The ultimate goal of confrontational methods of counseling and therapy is to reduce or remove a patient’s defenses as quickly and abruptly as possible, making it possible to explore the nature of his or her problems so that the root of these issues can be found. The confrontational aspect of this form of therapy has the effect of humbling the patient, forcing him or her to reflect on actionable problems and preparing the patient to be questioned and cross-examined regarding problems in patterns of thought and behavior. In short, the goal of confrontational therapy is to tear the patient down before building them back up. There’s also an emphasis on the patient’s expressing their emotions, particularly releasing their anger by instigating him or her during counseling sessions.
The Benefits of Confrontational Therapy for Substance Abuse Treatment
Time and again research has indicated that individuals who suffer from alcohol and drug addiction tend to be in denial regarding the reality of their dependency, having developed intensive defensive measures that prevent them from accepting or confronting the issue of their addictions. Studies of addicts have sought to identify where there are certain personality traits or characteristics that tend to be indicative of high susceptibility to addiction; however, statistics show that one of the few characteristics that tend to be common among addicts is the presence of these defense mechanisms and a tendency to deny the reality or severity of their substance abuse. As such, much recent research has sought to identify effective ways of penetrating these defense mechanisms. The confrontational method has proven to be an effective way of forcing addicts to accept their addictions through the use of confrontation in therapy.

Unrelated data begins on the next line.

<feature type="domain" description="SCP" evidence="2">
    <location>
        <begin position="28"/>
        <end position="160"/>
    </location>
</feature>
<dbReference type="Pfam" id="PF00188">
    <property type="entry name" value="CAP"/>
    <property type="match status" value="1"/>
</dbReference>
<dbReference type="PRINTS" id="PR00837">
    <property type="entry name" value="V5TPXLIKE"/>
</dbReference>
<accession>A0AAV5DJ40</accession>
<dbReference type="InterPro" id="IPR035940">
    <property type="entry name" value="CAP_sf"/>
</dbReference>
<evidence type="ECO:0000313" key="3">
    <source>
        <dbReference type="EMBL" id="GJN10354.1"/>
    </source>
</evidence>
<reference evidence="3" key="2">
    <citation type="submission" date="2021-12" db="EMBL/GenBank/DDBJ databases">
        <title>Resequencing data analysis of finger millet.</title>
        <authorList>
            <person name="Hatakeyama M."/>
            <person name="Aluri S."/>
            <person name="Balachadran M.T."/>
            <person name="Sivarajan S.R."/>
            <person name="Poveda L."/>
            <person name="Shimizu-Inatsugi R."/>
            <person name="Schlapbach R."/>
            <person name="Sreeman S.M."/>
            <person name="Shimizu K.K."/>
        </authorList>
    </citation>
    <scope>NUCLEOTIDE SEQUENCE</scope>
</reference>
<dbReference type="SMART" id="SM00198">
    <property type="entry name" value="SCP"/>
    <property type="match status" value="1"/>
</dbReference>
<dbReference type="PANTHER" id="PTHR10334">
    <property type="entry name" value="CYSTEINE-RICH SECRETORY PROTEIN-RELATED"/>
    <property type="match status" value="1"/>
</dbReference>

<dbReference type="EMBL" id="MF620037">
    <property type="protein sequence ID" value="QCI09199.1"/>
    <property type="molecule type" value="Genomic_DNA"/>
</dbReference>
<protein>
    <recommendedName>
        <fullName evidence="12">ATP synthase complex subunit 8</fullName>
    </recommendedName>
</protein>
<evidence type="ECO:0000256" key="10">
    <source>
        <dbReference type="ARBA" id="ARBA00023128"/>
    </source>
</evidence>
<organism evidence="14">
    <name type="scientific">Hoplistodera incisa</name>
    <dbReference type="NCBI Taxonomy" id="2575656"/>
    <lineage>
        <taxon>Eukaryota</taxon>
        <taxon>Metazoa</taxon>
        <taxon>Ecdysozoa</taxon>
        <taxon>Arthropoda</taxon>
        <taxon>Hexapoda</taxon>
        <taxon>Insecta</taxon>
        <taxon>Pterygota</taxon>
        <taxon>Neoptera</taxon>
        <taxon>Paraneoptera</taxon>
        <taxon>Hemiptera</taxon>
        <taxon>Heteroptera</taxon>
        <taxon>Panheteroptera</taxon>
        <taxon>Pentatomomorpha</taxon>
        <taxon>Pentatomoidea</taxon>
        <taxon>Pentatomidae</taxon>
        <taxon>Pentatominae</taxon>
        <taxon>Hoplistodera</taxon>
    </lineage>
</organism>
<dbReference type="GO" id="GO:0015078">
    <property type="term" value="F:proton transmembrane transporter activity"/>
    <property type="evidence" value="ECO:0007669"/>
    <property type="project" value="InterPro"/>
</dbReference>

Especially in instances of repeated relapse and regression to addictive behavior, individuals in recovery can benefit from confrontational therapy because it forces them to address their irregular thought and behavior patterns. This can take the form of verbal confrontation or by instituting particular consequences for negative behaviors, both of which can encourage discontinuation of drug-seeking and use. Rather than being empathetic and nurturing, confrontational therapy requires that therapists take a no-holds-barred approach to counseling, being open and honest about what the addicts has done or is doing wrong, what should be done to correct negative thoughts or actions, and instituting judgments or consequences that will deter the addicts from relapsing in the future.
Learn More About Addiction Treatments and Therapies Today
If you or someone you love suffers from chemical dependency and would benefit from confrontational therapy, call Recovery Hub today at 888-220-4352. Our recovery specialists can answer any questions you may have regarding confrontational therapy as well as other forms of treatment and recovery programs. Don’t wait—call us today so you can begin living a healthy, productive life once again.